NTP Reflection/Amplification DDoS in the wild


  • Rebel Alliance Developer Netgate

    There is a DDoS going around that uses the NTP "monlist" command as a vector for a reflection/amplification type attack. An attacker can send a small query (ntpdc –n –c monlist x.x.x.x) and get back a ton of data. Spoof the source, and voila, people flood your target for you. We have received reports from customers that automated scans have been running and sending e-mails notifying administrators they have vulnerable NTP daemons.

    More info here:
    https://isc.sans.edu/forums/diary/NTP+reflection+attack/17300
    https://www.us-cert.gov/ncas/alerts/TA14-013A
    http://www.symantec.com/connect/blogs/hackers-spend-christmas-break-launching-large-scale-ntp-reflection-attacks

    If you have appropriate WAN rules to stop the Internet from reaching your firewall's NTP server, then good news, you have nothing to do. However, if you have opened your NTP service up on purpose or if you have overly permissive rules (e.g. "allow all on WAN") and you don't want to change them, you can apply the following fix to change the behavior of the NTP daemon so it will no longer respond to the monlist command:

    https://github.com/pfsense/pfsense/commit/706ba0e4b1ccf498dbfa3a99073d249045b1a7b8

    That change may be applied using the System Patches package.


  • Rebel Alliance Global Moderator

    Great info thanks!!

    So I would think people that participate in pool.ntp could be really open to this.. Now I run my ntp on a box behind pfsense that is member of pool vs using my pfsense.  Well for one pfsense is a VM.. and doesn't keep the greatest of time ;)

    But this info still very useful so thanks!!

    So example before got this

    C:\NTP>ntpdc -n -c monlist 192.168.1.40
    remote address          port local address      count m ver rstr avgint  lstint

    144.76.20.62            123 192.168.1.40          43 3 4    190    205      7
    64.71.163.18            123 192.168.1.40        2456 3 4    190    131      19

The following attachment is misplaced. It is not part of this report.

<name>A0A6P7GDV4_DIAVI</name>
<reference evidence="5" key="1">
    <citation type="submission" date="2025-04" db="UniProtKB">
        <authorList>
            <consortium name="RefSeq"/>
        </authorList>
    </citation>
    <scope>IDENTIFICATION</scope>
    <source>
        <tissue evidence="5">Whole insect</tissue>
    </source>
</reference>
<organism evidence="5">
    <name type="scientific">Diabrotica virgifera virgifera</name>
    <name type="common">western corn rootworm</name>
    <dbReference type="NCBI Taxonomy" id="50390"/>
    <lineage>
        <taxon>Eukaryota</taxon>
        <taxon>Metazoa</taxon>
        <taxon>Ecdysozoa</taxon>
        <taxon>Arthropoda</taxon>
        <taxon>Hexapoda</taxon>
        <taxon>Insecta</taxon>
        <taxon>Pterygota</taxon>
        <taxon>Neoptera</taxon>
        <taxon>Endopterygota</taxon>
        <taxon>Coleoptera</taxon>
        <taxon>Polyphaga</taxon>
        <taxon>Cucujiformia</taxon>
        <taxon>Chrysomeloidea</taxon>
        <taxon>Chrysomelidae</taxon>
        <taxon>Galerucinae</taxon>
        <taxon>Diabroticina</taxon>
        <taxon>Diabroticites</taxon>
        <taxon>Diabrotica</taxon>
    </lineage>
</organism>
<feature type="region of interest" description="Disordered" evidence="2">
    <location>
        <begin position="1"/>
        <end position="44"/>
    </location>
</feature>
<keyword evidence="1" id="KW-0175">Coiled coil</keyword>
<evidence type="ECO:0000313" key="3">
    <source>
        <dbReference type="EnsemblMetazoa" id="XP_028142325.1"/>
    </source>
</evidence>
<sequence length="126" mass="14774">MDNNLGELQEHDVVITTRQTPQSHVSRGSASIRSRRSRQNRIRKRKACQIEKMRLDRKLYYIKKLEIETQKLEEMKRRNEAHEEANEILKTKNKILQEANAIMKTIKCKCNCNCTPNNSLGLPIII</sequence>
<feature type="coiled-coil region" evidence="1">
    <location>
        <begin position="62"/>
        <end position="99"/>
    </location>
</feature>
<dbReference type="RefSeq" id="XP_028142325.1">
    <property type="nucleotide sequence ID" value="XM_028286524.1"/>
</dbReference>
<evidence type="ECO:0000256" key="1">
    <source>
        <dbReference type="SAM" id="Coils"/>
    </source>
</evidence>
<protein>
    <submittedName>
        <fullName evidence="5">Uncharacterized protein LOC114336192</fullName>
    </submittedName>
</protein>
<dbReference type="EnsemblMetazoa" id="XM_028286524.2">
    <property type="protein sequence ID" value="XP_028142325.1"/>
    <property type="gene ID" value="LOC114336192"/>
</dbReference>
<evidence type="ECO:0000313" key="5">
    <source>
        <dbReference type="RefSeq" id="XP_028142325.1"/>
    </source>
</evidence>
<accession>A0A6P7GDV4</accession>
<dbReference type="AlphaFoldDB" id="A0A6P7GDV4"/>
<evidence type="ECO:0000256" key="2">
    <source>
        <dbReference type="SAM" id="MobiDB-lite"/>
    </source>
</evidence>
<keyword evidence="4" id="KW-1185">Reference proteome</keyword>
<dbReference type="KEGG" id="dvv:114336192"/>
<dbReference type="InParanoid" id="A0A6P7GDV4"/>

74.100.31.146          1024 192.168.1.40        117 3 4    190    68      29
    <snipped>LONG LIST!!!  LONG!!!

    now get this
    C:\NTP>ntpdc -n -c monlist 192.168.1.40
    ***Server reports data not found

    After editing my ntp.conf with
    disable monitor

    But then wait - I want to be able to see this.. So I just modified my default restrict to prevent ntpdc queries from internet, just added noquery – internet has no need to query my ntp.. But from my local network I do.. That should of been in there from get go.. just lazy ;)

    Now get from outside my network

    ntpdc -n -c monlist publicIP
    publicIP: timed out, nothing received
    ***Request timed out

    So thanks for bringing to attention - have googled ntp monitor and yup seeing lots of good reading info ;)</snipped>



  • I decided to look into this after reading this article:
    http://www.itnews.com.au/News/372033,worlds-largest-ddos-strikes-us-europe.aspx

    For those of us using pfSense and probably shouldn't be (i.e. it is way over our heads).

    1. log into your PFSense box.
    2. select "Diagnostics/Edit File"
    3. Browse to "etc/inc/system.inc"
    4. find the line:
          $ntpcfg .= "enable monitor\n";
    5. change to:
          $ntpcfg .= "disable monitor\n";
    6. save
    7. Diagnostics/reboot


  • Is there a solution to this? I edited the system.inc and added the disable monitor to the ntp.conf and that does seem to fix this issue

    C:\Windows\system32>ntpdc -n -c monlist a.b.c.d
    a.b.c.d: timed out, nothing received
    ***Request timed out

    but this still gets a response

    C:\Windows\system32>ntpq -c rv a.b.c.d
    associd=0 status=c011 leap_alarm, sync_unspec, 1 event, freq_not_set,
    version="ntpd 4.2.6p5@1.2349-o Wed Jul 24 14:36:48 UTC 2013 (1)",
    processor="i386", system="FreeBSD/8.3-RELEASE-p11", leap=11, stratum=16,
    precision=-20, rootdelay=0.000, rootdisp=0.075, refid=INIT,
    reftime=00000000.00000000  Thu, Feb  7 2036  1:28:16.000,
    clock=d6a6d2fc.07b21e61  Thu, Feb 13 2014  0:13:32.030, peer=0, tc=3,
    mintc=3, offset=0.000, frequency=0.000, sys_jitter=0.000,
    clk_jitter=0.001, clk_wander=0.000

    which according to http://openntpproject.org/ means my pfsense NTP server can be used in an attack… so what gives? I do run a public NTP server


  • Rebel Alliance Global Moderator

    I would suggest you just edit to not allow query from the internet, and only allow it via your localhost or local network via your restrict command.  This is better than no monitor, since if your running a public server you might want to check that list out ;)

    So just set noquery in your ntp conf

    noquery – "Do not allow this host/subnet to query your ntpd status." The ntpd status query features provided by ntpq/ntpdc will reveal some information about the system running ntpd (e.g. OS version, ntpd version) that you many not wish others to know. You need to decide if concealing this information is more important than the possible benefits of allowing your clients to see synchronization information about your ntpd.



  • reading this

    http://support.ntp.org/bin/view/Support/AccessRestrictions

    gave me some suggestions… so I tried adding this... so lets see how this goes...

    $ntpcfg .= "disable monitor\n";
    $ntpcfg .= "discard minimum 10\n";
    $ntpcfg .= "restrict default kod nomodify notrap nopeer noquery\n";
    $ntpcfg .= "restrict -6 default kod nomodify notrap nopeer noquery\n";
    $ntpcfg .= "restrict 127.0.0.1\n";
    $ntpcfg .= "restrict -6 ::1\n";


Locked